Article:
Both candidates seeking to represent New York State’s 12th Assembly District are aware of the challenges the area faces, but have key differences on the solutions they propose.
Incumbent Andrew Raia (R-East Northport) was elected to represent the 12th District in 2002 and seeks to return to Albany for his ninth term.
His Democrat challenger is Avrum Rosen, an attorney specializing in bankruptcy and tax law at his Huntington-based practice.
Rosen jumped into the race after New York State Supreme Court’s Appellate Division ruled Aug. 22 that Northport resident Michael Marcantonio, 31, Raia’s original challenger, did not meet the state’s minimum five-year residency requirements.
“When Michael Marcantonio got thrown out this race, I decided someone had to step up,” Rosen said. “While I like [Raia] very much, I don’t like his position on a lot of things. This is not a year when any Republican should go unchallenged in an election.”
LIPA/Northport power plant
Long Island Power Authority’s tax certiorari lawsuit against the Town of Huntington and Northport-East Northport school district over Northport Power Station is a top concern of district residents as mediation begins and possible court trial looms.
“There was never any pressure on [LIPA] to upgrade, do any of the things they needed to do to make it what it should have been,” Rosen said.
Rosen suggested the state should allow town officials to levy a carbon tax against the Northport power plant to encourage LIPA to upgrade it, ultimately raising the value of the plant.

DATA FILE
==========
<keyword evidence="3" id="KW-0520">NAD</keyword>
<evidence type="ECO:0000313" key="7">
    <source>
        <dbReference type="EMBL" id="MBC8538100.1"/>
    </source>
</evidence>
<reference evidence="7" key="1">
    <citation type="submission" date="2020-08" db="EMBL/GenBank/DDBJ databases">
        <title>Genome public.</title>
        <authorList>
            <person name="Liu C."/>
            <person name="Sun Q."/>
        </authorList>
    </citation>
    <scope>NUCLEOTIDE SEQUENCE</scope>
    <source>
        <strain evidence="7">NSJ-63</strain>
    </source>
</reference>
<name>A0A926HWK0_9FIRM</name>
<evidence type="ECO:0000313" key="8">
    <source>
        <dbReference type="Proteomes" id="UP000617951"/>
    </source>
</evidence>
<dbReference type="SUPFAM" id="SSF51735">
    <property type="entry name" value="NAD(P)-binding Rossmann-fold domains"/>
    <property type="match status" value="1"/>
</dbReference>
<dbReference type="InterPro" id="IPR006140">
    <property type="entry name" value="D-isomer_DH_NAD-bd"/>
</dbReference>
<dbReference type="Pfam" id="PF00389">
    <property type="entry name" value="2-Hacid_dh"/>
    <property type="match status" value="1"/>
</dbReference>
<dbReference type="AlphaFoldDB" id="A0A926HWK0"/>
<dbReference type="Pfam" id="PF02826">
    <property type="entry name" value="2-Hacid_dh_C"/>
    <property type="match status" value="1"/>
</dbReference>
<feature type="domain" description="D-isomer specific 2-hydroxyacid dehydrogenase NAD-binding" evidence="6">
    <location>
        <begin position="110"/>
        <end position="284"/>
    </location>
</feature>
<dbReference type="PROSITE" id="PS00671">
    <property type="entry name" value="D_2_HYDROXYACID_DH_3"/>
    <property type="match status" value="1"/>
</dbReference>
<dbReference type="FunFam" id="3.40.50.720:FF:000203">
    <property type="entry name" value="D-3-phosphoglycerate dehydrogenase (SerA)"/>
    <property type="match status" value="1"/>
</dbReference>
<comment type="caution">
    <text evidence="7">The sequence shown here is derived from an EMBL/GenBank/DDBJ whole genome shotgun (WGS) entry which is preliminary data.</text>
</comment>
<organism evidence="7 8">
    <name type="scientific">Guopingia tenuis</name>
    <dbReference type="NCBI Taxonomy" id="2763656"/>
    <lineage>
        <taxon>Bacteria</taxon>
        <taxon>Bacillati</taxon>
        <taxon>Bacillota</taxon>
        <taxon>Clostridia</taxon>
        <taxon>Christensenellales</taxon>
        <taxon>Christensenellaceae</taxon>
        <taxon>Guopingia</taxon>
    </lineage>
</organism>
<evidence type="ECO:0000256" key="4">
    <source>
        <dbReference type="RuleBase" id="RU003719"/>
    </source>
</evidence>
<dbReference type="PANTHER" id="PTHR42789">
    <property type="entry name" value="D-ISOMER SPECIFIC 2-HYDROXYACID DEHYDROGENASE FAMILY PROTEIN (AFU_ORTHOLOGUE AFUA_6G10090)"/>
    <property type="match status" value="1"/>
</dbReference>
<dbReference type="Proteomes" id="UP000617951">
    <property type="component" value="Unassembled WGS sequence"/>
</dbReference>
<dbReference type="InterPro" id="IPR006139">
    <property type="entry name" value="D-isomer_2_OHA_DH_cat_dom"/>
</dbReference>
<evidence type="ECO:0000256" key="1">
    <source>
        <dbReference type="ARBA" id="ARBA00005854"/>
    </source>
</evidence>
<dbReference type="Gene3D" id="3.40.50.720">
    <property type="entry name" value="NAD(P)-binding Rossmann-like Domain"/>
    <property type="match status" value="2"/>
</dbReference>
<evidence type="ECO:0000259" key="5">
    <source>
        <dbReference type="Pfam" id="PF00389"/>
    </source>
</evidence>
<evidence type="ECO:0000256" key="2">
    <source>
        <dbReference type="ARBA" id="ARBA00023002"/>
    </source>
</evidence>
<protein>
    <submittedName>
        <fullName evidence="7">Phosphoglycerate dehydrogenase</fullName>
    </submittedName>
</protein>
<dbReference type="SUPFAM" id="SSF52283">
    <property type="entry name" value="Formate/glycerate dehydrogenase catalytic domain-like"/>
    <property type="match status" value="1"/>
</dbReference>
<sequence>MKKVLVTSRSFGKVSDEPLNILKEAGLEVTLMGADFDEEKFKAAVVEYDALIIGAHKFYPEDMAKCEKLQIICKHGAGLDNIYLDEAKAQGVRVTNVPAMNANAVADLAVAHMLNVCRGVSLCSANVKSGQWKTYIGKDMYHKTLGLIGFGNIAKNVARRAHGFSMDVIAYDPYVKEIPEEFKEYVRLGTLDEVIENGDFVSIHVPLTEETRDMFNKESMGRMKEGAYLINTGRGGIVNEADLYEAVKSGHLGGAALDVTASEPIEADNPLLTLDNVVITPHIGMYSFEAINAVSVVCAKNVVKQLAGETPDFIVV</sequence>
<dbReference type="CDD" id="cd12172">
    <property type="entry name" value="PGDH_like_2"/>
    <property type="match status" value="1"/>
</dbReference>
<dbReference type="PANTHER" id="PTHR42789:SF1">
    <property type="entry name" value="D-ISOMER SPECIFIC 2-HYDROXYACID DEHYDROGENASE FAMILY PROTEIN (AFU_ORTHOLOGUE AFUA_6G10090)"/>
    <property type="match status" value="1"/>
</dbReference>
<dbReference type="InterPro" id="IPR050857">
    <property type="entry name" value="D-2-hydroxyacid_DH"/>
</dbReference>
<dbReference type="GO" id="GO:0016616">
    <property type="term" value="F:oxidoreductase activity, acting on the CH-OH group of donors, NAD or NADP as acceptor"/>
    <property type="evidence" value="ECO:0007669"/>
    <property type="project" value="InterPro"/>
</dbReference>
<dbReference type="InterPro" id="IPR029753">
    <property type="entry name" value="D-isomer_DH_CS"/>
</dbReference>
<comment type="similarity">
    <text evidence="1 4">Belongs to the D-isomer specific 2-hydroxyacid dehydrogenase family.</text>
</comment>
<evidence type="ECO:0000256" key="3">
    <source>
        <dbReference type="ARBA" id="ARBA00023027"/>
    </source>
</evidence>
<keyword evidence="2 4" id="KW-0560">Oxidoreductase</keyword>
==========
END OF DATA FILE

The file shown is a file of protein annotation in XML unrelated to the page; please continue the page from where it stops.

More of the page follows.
Raia highlighted legislation he co-sponsored earlier this year that would allow the town to spread out any tax rate changes over a 15-year period and granted access to state funds to stabilize taxes. Raia said environmentalists rallied against it for proposing to take money from the greenhouse gas initiative funds.
“No matter who comes back, it’s something that should be reintroduced and maybe we get the money from another pot that the environmentalists are not so concerned about,” the incumbent said.
Raia said he believes the 2 percent state-mandated tax cap has been one the “best things” the state has done to control taxes and cost-of-living on Long Island. He wants to encourage consolidation of services among municipalities and school districts while supporting the lawsuit of Gov. Andrew Cuomo (D) against the federal government for placing a $10,000 cap on state and local tax deductions. Raia said he has researched shifting from a property-based to income-based tax model, creating a commercial tax fund and other ways to ease the burden on Long Island homeowners.
Rosen agreed with his opponent that the SALT tax deduction cap needs to be addressed by the state. If elected to office, he proposes the state Legislature considers offering straight tax credits to those with student loans, those entering STEM professions and for parents paying childcare costs. The Democratic challenger said commercial taxes need to be addressed and he believes it needs to be done through a tristate regional approach that brings both New Jersey and Connecticut on board. Rosen questions if the 2 percent state-mandated tax cap can be kept in place in the future if the rate of inflation increases.
Since the shooting at Marjory Stoneman Douglas High School in Parkland, Florida, this February, gun control has become a larger national issue.
Rosen said he is in favor of microstamping guns, broader background checks and a red flag law that allows police or family to request firearms be removed from owners who might present a danger to themselves or others. He criticized Raia for voting down gun control measures in the past.
The incumbent said over time he has “evolved on the issue,” arguing against parts of various gun control bills for lacking due process. Raia cited that he voted in favor of taking firearms from those convicted of domestic violence once the language was tweaked to only include related crimes, and he wanted to enable investigators charged with researching the mental health backgrounds of those requesting gun permits to cross state lines.